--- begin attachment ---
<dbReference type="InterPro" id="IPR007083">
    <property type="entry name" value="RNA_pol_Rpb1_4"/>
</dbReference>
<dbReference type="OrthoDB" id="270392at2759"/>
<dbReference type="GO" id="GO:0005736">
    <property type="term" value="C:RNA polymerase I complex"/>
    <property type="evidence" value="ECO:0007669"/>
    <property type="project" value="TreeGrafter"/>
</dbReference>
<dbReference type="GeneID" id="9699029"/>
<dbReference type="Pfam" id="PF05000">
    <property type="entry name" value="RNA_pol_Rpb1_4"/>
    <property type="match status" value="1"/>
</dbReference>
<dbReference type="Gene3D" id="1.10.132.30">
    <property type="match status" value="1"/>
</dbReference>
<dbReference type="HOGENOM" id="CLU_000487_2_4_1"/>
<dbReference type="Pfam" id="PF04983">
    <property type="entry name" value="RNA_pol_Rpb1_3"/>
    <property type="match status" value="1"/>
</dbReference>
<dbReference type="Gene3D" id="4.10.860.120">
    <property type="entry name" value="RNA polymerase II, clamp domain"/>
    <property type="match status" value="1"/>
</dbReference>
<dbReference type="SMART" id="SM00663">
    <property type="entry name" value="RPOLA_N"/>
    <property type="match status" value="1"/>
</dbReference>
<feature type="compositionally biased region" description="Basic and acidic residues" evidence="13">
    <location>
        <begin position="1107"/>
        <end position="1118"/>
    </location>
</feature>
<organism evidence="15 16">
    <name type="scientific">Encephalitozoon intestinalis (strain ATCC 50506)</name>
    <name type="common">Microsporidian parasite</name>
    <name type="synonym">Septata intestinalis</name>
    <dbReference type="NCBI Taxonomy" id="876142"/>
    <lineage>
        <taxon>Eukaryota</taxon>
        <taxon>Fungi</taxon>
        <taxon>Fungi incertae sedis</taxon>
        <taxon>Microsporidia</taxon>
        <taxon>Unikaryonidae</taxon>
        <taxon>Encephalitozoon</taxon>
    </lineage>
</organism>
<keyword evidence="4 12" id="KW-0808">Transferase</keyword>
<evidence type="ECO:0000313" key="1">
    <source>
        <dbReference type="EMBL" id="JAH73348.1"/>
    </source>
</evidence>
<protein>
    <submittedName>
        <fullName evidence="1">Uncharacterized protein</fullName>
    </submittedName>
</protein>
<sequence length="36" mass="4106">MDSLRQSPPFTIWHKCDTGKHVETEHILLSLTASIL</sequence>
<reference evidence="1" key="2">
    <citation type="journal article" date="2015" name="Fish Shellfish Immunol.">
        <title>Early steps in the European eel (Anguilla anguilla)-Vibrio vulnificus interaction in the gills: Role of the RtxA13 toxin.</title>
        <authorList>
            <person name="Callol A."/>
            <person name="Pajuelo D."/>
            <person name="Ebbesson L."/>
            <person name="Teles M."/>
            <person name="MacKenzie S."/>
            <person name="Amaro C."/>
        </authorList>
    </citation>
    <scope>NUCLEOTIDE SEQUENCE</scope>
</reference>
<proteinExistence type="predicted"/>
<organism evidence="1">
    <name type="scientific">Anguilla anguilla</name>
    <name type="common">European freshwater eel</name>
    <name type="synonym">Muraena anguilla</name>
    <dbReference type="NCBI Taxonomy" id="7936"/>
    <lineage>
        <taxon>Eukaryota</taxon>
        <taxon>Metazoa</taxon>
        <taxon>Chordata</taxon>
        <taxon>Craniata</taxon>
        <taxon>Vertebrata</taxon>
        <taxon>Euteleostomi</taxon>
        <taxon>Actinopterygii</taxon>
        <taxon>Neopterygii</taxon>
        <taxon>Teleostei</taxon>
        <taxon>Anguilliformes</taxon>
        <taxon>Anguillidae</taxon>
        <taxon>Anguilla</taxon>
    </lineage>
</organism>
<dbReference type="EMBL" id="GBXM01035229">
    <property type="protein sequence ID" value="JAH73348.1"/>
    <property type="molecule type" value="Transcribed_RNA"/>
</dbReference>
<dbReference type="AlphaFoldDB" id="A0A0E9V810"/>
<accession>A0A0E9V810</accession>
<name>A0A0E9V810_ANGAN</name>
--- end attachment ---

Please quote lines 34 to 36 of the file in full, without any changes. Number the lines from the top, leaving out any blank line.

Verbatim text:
        <end position="1118"/>
    </location>
</feature>